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Full-Text Articles in Law

The Hidden Harm Of Law And Economics, Daniel I A Cohen Feb 2007

The Hidden Harm Of Law And Economics, Daniel I A Cohen

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The paper deals with the adverse psychodynamic consequences to an individual and to society, immediately and in the long run, of dissolving individual responsibility for fault as in the doctrine of Law and economics.


A Complete Property Right Amendment, John H. Ryskamp Oct 2006

A Complete Property Right Amendment, John H. Ryskamp

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The trend of the eminent domain reform and "Kelo plus" initiatives is toward a comprehensive Constitutional property right incorporating the elements of level of review, nature of government action, and extent of compensation. This article contains a draft amendment which reflects these concerns.


The Conditional Effects Of Ideology And Institutional Structure On Judicial Voting In State Supreme Courts, Jeff L. Yates, Paul Brace, Brent Boyea Oct 2006

The Conditional Effects Of Ideology And Institutional Structure On Judicial Voting In State Supreme Courts, Jeff L. Yates, Paul Brace, Brent Boyea

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Two enormously influential perspectives on courts offer fundamentally different predictions about court outcomes and the effects of judge ideology on those outcomes. Well-known to political scientists studying courts, the ideological voting (IV) literature argues that judge ideology is a strong predictor of court outcomes and that those outcomes should be proximate to the policy preferences of courts. Less known to political scientists but highly influential, the law and economics perspective (LE) focuses on settlement behavior of litigants who try to minimize costs and thus estimate likely outcomes in court, and settle simpler cases pre-trial. In this case selection process litigants …


Re-Thinking Securities Regulation: A Comparative Study Of Asx, Nyse, And Sgx , Benedict Sheehy Sep 2006

Re-Thinking Securities Regulation: A Comparative Study Of Asx, Nyse, And Sgx , Benedict Sheehy

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This article approaches the issue of securities regulation starting with an examination of the nature and role of markets and financial markets. It next outlines the various arguments for and against regulation, and then looks at approaches taken by markets and their regulators. The approaches are government regulation, self-regulation and co-regulation, and the structural changes via demutualization and corporate governance. With this background, it turns to examine how these approaches have played out in the markets themselves. The article surveys the regulatory aspects of the ASX, NYSE and the SGX, and reviews the regulatory and financial performance of the markets. …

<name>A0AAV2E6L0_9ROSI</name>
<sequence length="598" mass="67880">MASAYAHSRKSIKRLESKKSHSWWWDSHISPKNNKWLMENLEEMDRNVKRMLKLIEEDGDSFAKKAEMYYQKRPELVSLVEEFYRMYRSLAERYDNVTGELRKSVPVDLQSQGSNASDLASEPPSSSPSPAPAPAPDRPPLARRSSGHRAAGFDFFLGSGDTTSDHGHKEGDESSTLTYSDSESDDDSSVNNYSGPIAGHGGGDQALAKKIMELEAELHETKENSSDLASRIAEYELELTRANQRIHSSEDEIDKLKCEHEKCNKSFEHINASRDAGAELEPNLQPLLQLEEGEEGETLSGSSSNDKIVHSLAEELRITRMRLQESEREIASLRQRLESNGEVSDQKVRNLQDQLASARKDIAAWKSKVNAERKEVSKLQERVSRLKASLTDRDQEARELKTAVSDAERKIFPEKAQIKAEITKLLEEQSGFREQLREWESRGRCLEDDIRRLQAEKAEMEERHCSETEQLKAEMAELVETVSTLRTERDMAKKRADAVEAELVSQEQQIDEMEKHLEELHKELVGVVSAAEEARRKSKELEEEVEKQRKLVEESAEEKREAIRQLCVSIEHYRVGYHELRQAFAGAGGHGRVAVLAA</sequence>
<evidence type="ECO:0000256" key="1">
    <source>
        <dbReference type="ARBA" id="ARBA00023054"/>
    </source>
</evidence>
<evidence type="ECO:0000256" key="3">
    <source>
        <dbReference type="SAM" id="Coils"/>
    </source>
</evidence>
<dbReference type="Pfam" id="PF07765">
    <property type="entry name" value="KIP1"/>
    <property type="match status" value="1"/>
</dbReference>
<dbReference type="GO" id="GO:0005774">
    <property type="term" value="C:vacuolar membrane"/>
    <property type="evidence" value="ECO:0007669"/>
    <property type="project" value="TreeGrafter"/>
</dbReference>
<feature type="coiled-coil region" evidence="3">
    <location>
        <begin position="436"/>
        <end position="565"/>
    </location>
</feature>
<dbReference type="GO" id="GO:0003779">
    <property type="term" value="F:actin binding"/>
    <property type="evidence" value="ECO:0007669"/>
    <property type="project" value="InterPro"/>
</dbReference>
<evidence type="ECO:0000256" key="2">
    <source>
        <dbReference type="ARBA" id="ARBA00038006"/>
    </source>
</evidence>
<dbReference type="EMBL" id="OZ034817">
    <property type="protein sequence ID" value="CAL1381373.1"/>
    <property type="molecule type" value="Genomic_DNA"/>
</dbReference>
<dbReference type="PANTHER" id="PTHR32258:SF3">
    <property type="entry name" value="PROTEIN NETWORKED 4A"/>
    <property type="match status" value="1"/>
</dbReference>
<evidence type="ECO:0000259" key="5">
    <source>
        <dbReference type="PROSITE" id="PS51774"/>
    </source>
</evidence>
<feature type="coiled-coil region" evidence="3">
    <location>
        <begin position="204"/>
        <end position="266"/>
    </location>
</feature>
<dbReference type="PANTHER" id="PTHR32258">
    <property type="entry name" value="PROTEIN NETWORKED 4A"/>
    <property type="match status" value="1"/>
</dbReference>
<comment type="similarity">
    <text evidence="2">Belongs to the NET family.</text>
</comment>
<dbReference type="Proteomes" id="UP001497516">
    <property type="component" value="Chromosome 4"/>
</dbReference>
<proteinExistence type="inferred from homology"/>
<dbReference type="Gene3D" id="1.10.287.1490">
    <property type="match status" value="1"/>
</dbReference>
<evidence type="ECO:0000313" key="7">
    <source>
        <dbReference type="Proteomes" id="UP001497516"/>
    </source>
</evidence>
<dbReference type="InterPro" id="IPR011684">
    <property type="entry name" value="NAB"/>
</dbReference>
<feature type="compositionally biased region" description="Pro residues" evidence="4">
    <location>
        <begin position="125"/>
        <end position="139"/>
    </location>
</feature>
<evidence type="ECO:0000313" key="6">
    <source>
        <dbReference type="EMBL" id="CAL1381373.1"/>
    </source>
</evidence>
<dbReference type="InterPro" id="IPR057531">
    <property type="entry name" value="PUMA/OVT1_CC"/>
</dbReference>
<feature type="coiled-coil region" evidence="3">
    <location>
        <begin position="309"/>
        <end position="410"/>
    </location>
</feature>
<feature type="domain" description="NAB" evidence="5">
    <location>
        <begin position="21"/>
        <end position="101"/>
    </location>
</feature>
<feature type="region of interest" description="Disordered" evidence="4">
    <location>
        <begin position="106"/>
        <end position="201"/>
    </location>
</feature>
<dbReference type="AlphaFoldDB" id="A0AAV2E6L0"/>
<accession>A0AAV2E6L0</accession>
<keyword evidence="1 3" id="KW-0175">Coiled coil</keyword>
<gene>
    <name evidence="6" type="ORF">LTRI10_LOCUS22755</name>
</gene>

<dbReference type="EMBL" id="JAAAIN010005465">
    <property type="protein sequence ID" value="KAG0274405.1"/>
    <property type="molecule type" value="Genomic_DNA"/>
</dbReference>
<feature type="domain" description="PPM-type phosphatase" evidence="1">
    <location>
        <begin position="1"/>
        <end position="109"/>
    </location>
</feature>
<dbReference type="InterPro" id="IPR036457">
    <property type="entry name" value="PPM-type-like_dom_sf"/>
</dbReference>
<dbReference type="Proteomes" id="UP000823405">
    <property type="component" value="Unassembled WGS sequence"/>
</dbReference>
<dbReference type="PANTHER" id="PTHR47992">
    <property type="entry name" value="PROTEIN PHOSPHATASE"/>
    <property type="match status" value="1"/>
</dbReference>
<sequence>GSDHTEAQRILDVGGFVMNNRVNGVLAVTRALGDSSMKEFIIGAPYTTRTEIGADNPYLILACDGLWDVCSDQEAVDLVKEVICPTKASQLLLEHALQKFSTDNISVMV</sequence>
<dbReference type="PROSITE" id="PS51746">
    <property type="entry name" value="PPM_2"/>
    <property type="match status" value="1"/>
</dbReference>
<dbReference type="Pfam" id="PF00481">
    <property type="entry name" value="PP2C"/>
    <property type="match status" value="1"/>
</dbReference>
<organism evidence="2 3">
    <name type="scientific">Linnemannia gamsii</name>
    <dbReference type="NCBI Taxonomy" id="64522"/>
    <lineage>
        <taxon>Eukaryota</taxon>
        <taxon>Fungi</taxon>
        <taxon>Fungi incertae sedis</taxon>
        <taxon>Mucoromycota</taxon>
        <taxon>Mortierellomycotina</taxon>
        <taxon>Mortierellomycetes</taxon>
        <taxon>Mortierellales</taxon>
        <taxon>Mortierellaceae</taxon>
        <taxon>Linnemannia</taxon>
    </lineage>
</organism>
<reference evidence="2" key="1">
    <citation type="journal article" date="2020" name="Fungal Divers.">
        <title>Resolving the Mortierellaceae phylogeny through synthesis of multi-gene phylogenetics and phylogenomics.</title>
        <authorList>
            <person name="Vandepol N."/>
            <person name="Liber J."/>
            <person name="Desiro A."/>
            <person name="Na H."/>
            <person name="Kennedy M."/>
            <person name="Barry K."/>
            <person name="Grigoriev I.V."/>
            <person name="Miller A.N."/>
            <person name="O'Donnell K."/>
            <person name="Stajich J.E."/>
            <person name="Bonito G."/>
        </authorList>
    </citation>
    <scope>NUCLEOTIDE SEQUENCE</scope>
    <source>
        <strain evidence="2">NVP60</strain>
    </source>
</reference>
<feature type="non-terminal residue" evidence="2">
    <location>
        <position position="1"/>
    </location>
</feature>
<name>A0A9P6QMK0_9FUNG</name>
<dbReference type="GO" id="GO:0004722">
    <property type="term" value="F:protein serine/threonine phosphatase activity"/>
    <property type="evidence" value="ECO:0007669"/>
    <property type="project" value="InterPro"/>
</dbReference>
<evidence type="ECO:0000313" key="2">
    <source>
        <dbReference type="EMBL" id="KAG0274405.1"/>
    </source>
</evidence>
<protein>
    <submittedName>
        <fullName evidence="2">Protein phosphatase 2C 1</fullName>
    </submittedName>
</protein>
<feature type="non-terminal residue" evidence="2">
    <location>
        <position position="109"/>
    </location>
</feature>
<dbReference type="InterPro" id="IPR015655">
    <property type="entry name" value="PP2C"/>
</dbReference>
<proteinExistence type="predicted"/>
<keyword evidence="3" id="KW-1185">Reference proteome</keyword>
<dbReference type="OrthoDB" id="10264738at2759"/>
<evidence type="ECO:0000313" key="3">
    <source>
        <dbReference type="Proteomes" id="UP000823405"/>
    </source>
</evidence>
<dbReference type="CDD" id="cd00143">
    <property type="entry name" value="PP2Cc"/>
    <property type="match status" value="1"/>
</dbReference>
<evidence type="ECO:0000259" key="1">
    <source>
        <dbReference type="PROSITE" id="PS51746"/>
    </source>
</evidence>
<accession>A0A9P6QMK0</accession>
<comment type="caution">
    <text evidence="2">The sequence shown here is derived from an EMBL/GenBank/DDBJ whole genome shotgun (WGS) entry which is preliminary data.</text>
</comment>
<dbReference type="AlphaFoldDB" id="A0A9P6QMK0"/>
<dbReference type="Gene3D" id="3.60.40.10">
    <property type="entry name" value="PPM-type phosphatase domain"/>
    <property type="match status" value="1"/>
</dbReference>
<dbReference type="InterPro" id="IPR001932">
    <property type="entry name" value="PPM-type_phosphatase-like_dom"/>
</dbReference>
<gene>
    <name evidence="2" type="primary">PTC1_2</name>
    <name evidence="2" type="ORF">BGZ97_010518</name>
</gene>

China-Australia Free Trade Agreement New Icing On An Old Cake-An Opportunity For Fair Trade?, Benedict Sheehy, Jackson N. Maogoto Sep 2006

China-Australia Free Trade Agreement New Icing On An Old Cake-An Opportunity For Fair Trade?, Benedict Sheehy, Jackson N. Maogoto

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The on-going challenge in economic development and globalization, particularly for developing countries, is the issue of development and equality in society. The issue becomes particularly problematic when confronted in matters of international trade. Often misnamed anti-globalization activists and pro-globalization activists fail to take note of the underlying assumptions that lead them to conflict—namely, the actual costs and benefits to society that result from their particular positions. In essence, both activists are searching for ways to improve the lives of people in the domestic context and to minimize the damage to their society and environment. China’s impressive economic record is threatened …


Unwarranted Fears Mask The Benefits Of Network Diversity: An Argument Against Mandating Network Neutrality, Elvis Stumbergs Sep 2006

Unwarranted Fears Mask The Benefits Of Network Diversity: An Argument Against Mandating Network Neutrality, Elvis Stumbergs

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The rapid development of the Internet has necessitated an update to Federal telecommunications laws. Recent Congressional efforts to enact such an update, however, have spawned a fiery debate over a somewhat nebulous concept: network neutrality. The debate concerns the way that Internet access providers handle the data traffic being sent over their networks. These providers would like the option to offer some of their customers, web site hosting companies and similar entities, additional services that would essentially result in these customers’ content loading faster, more reliably, or more securely than others not receiving such priority treatment. Yet, this proposed “diversity” …


The Restitutionary Approach To Just Compensation, Tim Kowal Sep 2006

The Restitutionary Approach To Just Compensation, Tim Kowal

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In the wake of the Court’s near-total refusal to impose a check on the legislature through the public use clause, this paper discusses whether any confidence in our property rights be restored through the just compensation clause in the form of restitutionary compensation, rather than the traditional, and myopic, “fair market value” standard. This paper discusses the historical presumption against restitution, elucidated through Bauman v. Ross over a century ago, is founded upon (1) the idea that the public should not be made to pay any more than necessary to effect a public project, and (2) the idea that the …